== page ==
What I find so great about it is that it just makes so much sense mechanically. Of course you cannot talk to him because if you stop, time doesn't move, so no conversation can be had. Running away is the only way the game can move forward so it's a logical direction that the story must go as well. And yet, it plays out exactly like a cliche dramatic movie moment (two people have a fight, one person then runs away despite the other calling their name).

    The kind of things that if seen in any other media, we would roll our eyes as for how contrived and heavy-handed it looks, here plays out beautifully and perfectly natural. This is the kind of seamless storytelling that writers in any form of media would strive to accomplish.

    Edit: wait, what moment in Fez?

    2 votes
  9. Comment on What are some of your favorite examples of storytelling via gameplay? in ~games

    mundane_and_naive Link Parent
    Yeah that's a tough call. A game where all you do is strolling from one exhibit to the next would be boring, and would also betray the weight of the story. I wouldn't remove the monsters outright...

    Yeah that's a tough call. A game where all you do is strolling from one exhibit to the next would be boring, and would also betray the weight of the story. I wouldn't remove the monsters outright though, since the grotesque imagery is certainly aligned with the theme. Are there any horror games without dying anyway?

    1 vote
  10. Comment on What are some of your favorite examples of storytelling via gameplay? in ~games

    mundane_and_naive Link Parent
    Ooh I like SOMA too. The game is chocked full with moments like that. I appreciate that it explores every possible existential scenarios that could arise from the technology of mind-uploading,...

    Ooh I like SOMA too. The game is chocked full with moments like that. I appreciate that it explores every possible existential scenarios that could arise from the technology of mind-uploading, which is by no means a new concept, but the first person aspect really do provide new perspective (like what would it feel like to copy your own mind and see yourself from a new body. It's really weird when you've gotten used to having a certain look for the majority of the game then suddenly see that same body in front of you, but not you anymore).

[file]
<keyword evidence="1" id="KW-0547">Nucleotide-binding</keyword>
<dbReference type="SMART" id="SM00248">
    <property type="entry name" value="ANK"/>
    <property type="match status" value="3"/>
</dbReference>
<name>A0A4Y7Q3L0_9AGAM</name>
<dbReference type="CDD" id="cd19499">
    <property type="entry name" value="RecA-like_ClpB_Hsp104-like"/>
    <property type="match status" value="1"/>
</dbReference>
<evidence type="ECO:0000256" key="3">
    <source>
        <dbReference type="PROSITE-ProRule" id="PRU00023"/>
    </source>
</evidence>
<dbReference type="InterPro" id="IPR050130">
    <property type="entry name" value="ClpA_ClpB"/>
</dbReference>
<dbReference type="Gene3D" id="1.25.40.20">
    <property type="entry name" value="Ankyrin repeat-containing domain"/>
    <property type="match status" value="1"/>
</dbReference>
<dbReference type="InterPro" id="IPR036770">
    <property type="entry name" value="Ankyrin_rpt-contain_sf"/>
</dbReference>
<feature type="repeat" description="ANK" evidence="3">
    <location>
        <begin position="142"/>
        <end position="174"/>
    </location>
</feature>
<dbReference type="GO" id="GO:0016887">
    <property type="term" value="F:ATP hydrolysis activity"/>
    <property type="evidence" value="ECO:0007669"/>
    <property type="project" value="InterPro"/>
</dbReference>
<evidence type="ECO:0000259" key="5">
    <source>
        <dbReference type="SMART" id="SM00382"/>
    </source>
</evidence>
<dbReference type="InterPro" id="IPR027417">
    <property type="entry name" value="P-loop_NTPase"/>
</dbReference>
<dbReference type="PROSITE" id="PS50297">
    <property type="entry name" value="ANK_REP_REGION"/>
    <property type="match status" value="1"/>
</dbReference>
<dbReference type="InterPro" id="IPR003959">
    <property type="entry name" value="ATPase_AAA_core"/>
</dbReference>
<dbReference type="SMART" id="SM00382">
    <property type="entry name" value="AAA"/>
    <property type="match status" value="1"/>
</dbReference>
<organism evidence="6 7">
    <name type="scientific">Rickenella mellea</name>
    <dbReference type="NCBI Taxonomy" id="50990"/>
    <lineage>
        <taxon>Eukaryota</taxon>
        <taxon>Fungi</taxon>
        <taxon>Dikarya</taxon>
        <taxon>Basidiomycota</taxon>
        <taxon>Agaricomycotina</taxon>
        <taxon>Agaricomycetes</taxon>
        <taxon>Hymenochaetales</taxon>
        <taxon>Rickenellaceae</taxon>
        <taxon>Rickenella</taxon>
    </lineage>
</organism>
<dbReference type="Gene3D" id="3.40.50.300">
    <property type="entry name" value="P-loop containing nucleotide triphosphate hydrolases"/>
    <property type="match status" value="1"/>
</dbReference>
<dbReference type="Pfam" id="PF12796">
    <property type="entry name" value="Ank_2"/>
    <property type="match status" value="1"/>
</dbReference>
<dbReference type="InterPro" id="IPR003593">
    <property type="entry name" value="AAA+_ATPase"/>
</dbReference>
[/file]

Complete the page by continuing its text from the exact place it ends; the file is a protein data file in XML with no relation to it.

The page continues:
I think this game is as close to "hard sci-fi" as we've ever gotten to in video game form yet. It's a shame that it didn't fully commit to being a philosophical exploration and was bogged down by conventional horror game monster chase gimmick.

    7 votes
  11. Warning: this post may contain spoilers

    Video game's approach to storytelling usually comprise of mixing gameplay mechanics (gunplay, health system, enemy AI...) and storytelling elements (cutscenes, dialogue trees, environment details...). There are also special systems designed to work both as gameplay challenge as well as narrative carriers (quick time events, the nemesis system in Shadow of War...)

    However, there's also a third approach, where traditional gameplay elements when put into appropriate context within the game gain additional narrative significance (the way Thomas was Alone's basic platforming mechanics are personified via narration, or Undertale's combat system being integral to how the story develops...)

    Have you ever noticed if a gameplay element also doubled as a storytelling device in the games you played before? If so, what was it and what did it "tell" you?

    13 votes
  12. Comment on Reddit has quarantined /r/The_Donald in ~tech

    mundane_and_naive Link Parent
    Could it be because Reddit hasn't done much "news-worthy" stuff? IIRC, the last time a controversy happened due to Reddit was the Boston Bombing, and it made the news heavily then.

    Could it be because Reddit hasn't done much "news-worthy" stuff? IIRC, the last time a controversy happened due to Reddit was the Boston Bombing, and it made the news heavily then.

    1 vote
  13. Comment on What is your favorite thought experiment? in ~talk

    mundane_and_naive Link
    My personal variation of the Brain-in-a-vat thought experiment: how do you know whether people are genuinely nice to you or they're just trying to deceive you. Sure, people may appear sincere,...

    My personal variation of the Brain-in-a-vat thought experiment: how do you know whether people are genuinely nice to you or they're just trying to deceive you.

    Sure, people may appear sincere, they may go into lots of details or give great heartfelt confessions. Theoretically though, all can be carefully crafted to sell you a facade, be it third party opinions or psychoanalytical patterns. There's no way to know for sure.

    As for why someone would go to such extreme, there can be many reasons: not wanting to make you feel bad; a long con to swindle you; revenge or pure narcissism...